LOS ANGELES — Pac-12 commissioner George Kliavkoff is so bullish on College Football Playoff expansion that he told ESPN on Friday he potentially sees the format changing before the current contracts ends following the 2025 season.
“I’m really confident that we’re going to expand the College Football Playoff,” Kliavkoff told ESPN. “It actually wouldn’t surprise me once we agree on the format, if it happens before the end of the current term. Once you agree to the format, why wouldn’t you?”
Kliavkoff’s comments are counter to the notion populated by the College Football Playoff board of managers in February that the format would not expand until a new format is put in place for the 2026 season. Others expressed skepticism at the timeline, considering that an expansion decision would need to be made in the upcoming months. Among the skeptics is SEC commissioner Greg Sankey, who told ESPN that “it appears pretty clear to me” that the CFP format won’t change before the current contract expires.
“They had made the decision that this would not happen during the 12-year cycle and they voted that way,” Sankey said. “So it appears pretty clear to me despite what may have been said at microphones this week and last week.”
The next CFP meeting is in mid-August via Zoom, sources told ESPN, and there’s another planned a month later.
Kliavkoff’s optimism is based on the tenor of the most recent CFP meeting in Park City, Utah, last month. “[It was] the most productive CFP meeting I’ve been in. I’m incredibly optimistic that we’re actually going to get there.”
Can that lead to a new format before the end of the current contract? That would require unanimous approval, which is always tricky in a room with so many dynamics and stakeholders.
“We’re closer than we ever have been to agreeing to a format,” Kliavkoff said. “The lack of agreement about a format held us back from doing it quickly, as opposed to slowly.
“I said it back when we originally met on this. Once you agree to a format, you can shoehorn that into the existing contract. If we agree on what it looks like past the existing contract, why wouldn’t you try and do it quicker?”
In the fall, there was discussion about expanding the playoff field as early as 2024 or 2025, but the Big Ten, ACC and Pac-12 ultimately voted against it in January and February for various reasons. In order for it to still happen before the current, 12-year contract expires after the 2025 season, CFP executive director Bill Hancock told ESPN, “many, many details would have to be worked out.”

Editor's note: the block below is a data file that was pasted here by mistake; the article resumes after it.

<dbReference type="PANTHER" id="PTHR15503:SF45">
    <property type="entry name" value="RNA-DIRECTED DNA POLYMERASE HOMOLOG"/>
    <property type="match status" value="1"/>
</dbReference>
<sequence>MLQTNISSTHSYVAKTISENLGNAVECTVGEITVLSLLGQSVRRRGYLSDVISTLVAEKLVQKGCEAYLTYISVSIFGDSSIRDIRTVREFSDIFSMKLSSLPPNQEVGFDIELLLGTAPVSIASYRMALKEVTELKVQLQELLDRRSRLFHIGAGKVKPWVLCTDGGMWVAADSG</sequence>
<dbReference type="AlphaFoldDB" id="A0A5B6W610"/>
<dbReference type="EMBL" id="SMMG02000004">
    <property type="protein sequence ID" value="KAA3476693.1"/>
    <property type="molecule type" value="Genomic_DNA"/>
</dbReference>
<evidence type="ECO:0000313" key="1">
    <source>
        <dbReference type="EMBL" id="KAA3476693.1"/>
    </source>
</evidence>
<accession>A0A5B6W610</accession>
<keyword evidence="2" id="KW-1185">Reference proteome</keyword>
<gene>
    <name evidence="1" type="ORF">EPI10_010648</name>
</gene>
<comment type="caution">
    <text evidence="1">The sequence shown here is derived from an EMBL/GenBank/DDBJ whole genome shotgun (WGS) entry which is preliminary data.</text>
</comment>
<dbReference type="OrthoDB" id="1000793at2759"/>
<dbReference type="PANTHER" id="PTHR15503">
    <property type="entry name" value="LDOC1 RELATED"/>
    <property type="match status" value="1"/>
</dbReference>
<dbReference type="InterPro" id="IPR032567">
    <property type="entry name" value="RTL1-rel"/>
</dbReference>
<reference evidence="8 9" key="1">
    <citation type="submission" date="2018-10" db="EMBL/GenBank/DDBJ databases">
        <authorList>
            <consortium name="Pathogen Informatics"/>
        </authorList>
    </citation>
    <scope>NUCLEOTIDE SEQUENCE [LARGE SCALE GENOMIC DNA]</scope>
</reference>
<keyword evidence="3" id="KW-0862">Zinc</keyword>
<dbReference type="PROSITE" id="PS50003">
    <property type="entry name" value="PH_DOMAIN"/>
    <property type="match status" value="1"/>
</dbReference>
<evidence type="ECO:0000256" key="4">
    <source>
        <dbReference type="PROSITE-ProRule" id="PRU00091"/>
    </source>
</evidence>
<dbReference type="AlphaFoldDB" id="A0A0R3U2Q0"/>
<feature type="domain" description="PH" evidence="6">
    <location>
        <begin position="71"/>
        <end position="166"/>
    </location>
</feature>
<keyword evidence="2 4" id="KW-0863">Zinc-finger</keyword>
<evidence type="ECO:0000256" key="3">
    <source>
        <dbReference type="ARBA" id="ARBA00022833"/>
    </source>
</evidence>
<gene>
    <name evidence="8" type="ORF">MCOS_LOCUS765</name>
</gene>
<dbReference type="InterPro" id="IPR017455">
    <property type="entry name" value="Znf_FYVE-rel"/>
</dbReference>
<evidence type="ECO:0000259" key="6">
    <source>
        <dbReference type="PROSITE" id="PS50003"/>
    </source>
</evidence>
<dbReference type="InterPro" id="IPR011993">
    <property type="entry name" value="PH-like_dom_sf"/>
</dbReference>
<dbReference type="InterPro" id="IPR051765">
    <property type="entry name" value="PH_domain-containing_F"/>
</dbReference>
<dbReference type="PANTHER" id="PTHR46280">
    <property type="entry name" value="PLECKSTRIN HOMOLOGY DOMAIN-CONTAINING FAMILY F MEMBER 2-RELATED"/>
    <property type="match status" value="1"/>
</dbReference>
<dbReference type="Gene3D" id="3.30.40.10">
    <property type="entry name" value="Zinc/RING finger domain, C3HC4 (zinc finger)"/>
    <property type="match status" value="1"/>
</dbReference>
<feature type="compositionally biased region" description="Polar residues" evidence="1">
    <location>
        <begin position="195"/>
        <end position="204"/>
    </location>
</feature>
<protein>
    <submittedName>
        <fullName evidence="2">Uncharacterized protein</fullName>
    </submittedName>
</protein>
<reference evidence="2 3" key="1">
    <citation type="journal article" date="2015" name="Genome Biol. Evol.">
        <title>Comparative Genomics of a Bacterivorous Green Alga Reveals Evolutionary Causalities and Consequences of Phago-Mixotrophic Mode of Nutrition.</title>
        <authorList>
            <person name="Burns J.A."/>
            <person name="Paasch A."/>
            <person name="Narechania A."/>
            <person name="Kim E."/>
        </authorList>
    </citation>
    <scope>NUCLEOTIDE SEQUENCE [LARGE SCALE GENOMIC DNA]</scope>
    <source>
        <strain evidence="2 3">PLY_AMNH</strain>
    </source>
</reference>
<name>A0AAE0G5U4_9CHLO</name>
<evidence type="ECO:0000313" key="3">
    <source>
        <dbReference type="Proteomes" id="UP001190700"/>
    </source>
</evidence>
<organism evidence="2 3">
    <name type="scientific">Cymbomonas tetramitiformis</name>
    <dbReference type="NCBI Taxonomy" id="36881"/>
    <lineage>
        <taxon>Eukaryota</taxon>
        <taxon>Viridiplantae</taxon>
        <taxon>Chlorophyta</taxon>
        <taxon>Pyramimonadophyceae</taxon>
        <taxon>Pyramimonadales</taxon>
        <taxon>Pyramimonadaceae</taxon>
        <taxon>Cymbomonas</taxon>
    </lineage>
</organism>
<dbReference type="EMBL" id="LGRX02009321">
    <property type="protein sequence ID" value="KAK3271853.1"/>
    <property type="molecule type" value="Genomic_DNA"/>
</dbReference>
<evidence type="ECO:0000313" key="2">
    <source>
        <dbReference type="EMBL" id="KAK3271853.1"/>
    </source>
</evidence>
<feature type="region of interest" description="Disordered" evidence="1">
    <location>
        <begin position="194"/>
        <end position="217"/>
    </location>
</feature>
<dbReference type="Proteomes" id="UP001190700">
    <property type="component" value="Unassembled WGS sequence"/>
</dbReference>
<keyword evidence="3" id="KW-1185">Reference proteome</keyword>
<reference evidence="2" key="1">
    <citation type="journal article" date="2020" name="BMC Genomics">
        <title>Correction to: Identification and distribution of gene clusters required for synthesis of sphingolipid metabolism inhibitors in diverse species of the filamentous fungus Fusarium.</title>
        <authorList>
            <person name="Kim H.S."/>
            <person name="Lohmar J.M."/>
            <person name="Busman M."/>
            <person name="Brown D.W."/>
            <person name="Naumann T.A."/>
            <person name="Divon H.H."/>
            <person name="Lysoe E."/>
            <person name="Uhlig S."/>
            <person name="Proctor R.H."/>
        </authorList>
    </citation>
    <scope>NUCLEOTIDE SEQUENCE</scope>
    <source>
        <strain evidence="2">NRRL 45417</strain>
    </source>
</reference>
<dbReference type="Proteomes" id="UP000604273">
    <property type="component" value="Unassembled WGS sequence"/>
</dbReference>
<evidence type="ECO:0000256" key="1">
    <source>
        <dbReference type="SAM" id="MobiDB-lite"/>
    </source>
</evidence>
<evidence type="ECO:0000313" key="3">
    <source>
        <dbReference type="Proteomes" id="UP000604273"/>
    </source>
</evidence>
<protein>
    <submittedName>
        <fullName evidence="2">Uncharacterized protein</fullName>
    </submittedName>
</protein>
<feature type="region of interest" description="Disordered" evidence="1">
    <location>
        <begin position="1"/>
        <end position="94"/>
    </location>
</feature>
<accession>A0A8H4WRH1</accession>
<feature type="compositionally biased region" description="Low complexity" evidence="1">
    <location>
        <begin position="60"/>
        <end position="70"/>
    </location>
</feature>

“We’ll have to see,” Hancock said. “There’s a lot more talk ahead.” Hancock said the commissioners haven’t talked about playoff expansion since June and the presidents and chancellors haven’t discussed it since May.
“The board and the management committee will discuss the format when the time comes,” Hancock said. “I do feel like the commissioners were more open to change and collaborative when they met in June than they were in February.”
Sankey, when asked directly if the Pac-12, Big Ten and ACC changed their minds if the SEC would be willing to vote in favor of playoff expansion, said, “I’m really interested in what people say in meeting rooms, not at media days.”
“They certainly spoke loudly and clearly, repeatedly,” Sankey said of ACC commissioner Jim Phillips, Big Ten commissioner Kevin Warren and Kliavkoff. “I don’t just take statements from the past couple of weeks as clear indications of direction. Those kinds of public statements have been made before that ultimately resulted in a standstill. I’ll be interested to see how people actually approach it when we have to talk through important issues.”
Hancock said the June meeting didn’t include any talk about a potential 16-team format, and the conversation was more philosophical than it was “in the weeds” about a format. The commissioners and Notre Dame athletic director Jack Swarbrick initially liked the concept of rewarding the top four teams with a bye in the 12-team format — something that would be lost with a 16-team field.